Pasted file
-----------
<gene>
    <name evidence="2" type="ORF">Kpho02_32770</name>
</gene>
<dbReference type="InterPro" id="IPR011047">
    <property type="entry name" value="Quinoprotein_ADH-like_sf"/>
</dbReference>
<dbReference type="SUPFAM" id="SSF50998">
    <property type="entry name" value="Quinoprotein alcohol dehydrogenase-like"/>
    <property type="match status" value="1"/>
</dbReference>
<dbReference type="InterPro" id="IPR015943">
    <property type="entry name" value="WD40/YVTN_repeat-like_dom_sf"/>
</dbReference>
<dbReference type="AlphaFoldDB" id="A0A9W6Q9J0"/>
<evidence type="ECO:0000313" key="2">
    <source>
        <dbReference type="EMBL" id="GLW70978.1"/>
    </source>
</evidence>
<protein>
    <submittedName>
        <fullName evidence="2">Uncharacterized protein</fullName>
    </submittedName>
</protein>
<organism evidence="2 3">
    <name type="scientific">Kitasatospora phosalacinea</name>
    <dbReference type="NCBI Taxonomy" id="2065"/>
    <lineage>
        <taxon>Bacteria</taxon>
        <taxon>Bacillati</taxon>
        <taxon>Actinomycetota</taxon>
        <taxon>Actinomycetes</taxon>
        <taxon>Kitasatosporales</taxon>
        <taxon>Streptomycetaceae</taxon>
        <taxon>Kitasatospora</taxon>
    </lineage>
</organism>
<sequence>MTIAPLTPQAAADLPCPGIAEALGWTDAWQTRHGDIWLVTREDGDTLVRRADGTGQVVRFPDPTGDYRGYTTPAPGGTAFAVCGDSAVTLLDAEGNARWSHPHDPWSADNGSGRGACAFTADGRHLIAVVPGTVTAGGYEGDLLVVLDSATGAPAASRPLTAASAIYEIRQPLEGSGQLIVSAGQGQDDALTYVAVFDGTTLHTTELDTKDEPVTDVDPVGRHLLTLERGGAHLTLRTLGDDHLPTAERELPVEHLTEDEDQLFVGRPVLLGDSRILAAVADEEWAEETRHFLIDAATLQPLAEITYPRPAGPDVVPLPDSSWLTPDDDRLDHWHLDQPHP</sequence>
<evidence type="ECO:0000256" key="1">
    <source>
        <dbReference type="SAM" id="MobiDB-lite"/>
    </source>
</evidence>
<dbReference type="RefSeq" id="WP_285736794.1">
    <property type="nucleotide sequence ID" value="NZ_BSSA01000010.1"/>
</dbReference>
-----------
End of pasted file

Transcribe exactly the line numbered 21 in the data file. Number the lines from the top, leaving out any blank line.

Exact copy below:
    <submittedName>